Subject(s): Bone Neoplasms - therapy ; Follow-Up Studies ; Humans ; Middle Aged ; Male ; Denosumab - adverse effects ; Bone Neoplasms - pathology ; Denosumab - therapeutic use ; Neoplasm Recurrence, Local - pathology ; Young Adult ; Denosumab - administration & dosage ; Giant Cell Tumor of Bone - drug therapy ; Giant Cell Tumor of Bone - pathology ; Adult ; Female ; Retrospective Studies ; Bone Neoplasms - drug therapy ; Chemotherapy, Adjuvant ; Giant Cell Tumor of Bone - surgery ; Bone Density Conservation Agents - adverse effects ; Risk Assessment ; Bone Density Conservation Agents - therapeutic use ; Treatment Outcome ; Bone Density Conservation Agents - administration & dosage ; Bone Neoplasms - surgery ; Curettage - methods ; Giant Cell Tumor of Bone - therapy ; RANK Ligand - antagonists & inhibitors ; Adolescent ; Aged ; Index Medicus
    ISSN: 1477-7819
    E-ISSN: 1477-7819
    Source: BioMedCentral Open Access
    Source: Academic Search Ultimate
    Source: PubMed Central
    Source: © ProQuest LLC All rights reserved〈img src="https://exlibris-pub.s3.amazonaws.com/PQ_Logo.jpg" style="vertical-align:middle;margin-left:7px"〉
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  • 9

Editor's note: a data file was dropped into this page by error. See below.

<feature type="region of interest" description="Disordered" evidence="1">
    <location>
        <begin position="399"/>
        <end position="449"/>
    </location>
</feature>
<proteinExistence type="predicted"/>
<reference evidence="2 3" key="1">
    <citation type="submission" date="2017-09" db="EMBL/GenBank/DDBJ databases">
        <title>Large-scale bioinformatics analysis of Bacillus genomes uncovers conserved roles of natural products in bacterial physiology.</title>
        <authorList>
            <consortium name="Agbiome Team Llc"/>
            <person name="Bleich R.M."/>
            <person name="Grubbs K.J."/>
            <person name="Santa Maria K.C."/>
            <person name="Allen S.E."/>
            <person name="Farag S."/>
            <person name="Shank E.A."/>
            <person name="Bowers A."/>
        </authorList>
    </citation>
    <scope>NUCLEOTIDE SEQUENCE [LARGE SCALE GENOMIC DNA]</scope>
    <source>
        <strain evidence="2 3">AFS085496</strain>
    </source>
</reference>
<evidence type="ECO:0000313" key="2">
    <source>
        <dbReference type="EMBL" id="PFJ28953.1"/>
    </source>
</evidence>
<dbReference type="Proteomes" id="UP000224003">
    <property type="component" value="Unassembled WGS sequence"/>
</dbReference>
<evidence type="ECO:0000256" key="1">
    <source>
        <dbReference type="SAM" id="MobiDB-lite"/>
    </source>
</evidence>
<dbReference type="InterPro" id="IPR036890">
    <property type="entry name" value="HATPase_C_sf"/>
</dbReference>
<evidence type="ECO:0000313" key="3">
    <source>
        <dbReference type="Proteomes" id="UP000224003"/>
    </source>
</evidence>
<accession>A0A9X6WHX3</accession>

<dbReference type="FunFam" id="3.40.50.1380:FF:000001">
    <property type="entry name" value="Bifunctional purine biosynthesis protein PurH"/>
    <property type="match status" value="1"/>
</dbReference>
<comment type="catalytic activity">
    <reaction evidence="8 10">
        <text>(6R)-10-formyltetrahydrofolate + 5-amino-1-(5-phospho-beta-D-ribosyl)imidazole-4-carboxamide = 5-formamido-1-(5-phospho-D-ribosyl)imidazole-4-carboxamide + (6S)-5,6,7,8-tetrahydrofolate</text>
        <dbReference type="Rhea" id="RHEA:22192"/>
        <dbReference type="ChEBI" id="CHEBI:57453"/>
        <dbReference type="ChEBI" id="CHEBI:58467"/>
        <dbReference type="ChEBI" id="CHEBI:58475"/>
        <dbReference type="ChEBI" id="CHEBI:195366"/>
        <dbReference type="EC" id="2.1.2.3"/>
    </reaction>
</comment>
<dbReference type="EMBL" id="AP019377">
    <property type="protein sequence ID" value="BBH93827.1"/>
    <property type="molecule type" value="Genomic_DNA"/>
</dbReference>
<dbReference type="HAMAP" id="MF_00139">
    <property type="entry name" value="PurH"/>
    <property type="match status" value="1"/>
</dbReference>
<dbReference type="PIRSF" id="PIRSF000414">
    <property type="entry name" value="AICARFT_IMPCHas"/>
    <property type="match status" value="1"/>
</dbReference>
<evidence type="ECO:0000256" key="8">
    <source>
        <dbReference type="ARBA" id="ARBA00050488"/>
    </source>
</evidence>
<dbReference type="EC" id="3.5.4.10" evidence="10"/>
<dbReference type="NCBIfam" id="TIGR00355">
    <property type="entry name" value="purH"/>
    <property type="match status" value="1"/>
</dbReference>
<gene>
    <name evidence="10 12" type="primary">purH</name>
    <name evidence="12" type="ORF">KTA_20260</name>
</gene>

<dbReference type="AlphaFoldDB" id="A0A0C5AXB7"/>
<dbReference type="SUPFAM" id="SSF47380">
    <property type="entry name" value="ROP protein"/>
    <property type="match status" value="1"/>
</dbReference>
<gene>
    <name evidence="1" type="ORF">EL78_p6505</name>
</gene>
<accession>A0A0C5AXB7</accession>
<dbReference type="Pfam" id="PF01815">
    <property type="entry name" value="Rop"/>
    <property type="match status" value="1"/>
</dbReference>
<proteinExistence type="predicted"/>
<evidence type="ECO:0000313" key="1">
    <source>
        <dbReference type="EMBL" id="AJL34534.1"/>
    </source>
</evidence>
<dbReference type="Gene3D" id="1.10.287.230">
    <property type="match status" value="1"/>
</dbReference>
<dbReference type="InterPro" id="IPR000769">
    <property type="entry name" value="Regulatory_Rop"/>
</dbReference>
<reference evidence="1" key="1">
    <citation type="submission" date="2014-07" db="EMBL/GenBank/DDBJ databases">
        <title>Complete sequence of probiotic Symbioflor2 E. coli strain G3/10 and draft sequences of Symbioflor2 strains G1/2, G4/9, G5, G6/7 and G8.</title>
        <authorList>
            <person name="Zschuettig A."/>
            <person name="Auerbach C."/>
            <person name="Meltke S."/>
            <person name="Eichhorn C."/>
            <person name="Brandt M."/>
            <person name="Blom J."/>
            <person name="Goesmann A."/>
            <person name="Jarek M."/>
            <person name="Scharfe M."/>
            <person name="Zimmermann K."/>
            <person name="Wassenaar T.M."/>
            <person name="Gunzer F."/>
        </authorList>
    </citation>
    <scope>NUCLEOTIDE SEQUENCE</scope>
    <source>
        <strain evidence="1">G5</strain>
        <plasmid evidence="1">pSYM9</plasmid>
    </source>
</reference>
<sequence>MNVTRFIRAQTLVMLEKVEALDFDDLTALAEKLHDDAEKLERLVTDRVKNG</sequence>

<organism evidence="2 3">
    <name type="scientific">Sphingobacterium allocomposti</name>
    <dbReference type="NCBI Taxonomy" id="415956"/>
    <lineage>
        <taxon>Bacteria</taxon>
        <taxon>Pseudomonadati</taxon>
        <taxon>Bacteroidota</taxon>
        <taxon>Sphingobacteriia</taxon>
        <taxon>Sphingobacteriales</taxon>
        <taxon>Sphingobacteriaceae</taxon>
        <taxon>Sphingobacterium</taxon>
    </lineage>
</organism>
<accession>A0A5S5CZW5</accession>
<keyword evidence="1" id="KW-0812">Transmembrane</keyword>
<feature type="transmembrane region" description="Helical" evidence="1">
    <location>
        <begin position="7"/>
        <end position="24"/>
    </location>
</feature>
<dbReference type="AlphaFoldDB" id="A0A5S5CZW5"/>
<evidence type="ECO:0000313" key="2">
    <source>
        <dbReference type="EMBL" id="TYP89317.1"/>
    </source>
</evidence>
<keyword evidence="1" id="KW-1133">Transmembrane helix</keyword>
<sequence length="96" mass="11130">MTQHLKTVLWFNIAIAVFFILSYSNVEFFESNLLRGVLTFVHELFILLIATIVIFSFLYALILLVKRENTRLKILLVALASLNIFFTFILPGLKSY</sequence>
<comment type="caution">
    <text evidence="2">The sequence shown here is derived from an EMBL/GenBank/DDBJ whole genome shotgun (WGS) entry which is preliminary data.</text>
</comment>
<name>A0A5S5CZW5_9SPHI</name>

Language: English
    In: Journal of clinical oncology, 2005-12-01, Vol.23 (34), p.8845-8852
    Description: To explore the effect of high-dose ifosfamide in first-line treatment for patients 〈 or = 40 years of age with nonmetastatic osteosarcoma of the extremity. From March 1997 to September 2000, 182 patients were evaluated. Primary treatment consisted of two blocks of high-dose ifosfamide (15 g/m2), methotrexate (12 g/m2), cisplatin (120 mg/m2), and doxorubicin (75 mg/m2). Postoperatively, patients received two cycles of doxorubicin (90 mg/m2), and three cycles each of high-dose ifosfamide, methotrexate, and cisplatin (120 to 150 mg/m2). Granulocyte colony-stimulating factor support was mandatory after the high-dose ifosfamide/cisplatin/doxorubicin combination. No disease progression was recorded during primary chemotherapy, 164 patients (92%) underwent limb-salvage surgery, four patients (2%) underwent rotation plasty, and 11 patients (6%) had limbs amputated. Three (1.6%) patients died as a result of treatment-related toxicity, and one died as a result of pulmonary embolism after pathologic fracture. Grade 4 neutropenia and thrombocytopenia followed 52% and 31% of all courses, respectively, and mild to severe nephrotoxicity was recorded in 19 patients (10%). The median received dose-intensity compared with protocol was 0.82. With a median follow-up of 55 months, the 5-year probability of event-free survival was 64% (95% CI, 57% to 71%) and overall survival was 77% (95% CI, 67% to 81%), whereas seven patients (4%) experienced local recurrence. The addition of high-dose ifosfamide to methotrexate, cisplatin, and doxorubicin in the preoperative phase is feasible, but with major renal and hematologic toxicities, and survival rates similar to those obtained with four-drug regimens using standard-dose ifosfamide. Italian Sarcoma Group/Scandinavian Sarcoma Group study I showed that in a multicenter setting, more than 90% of patients with osteosarcoma of the extremity can undergo conservative surgery.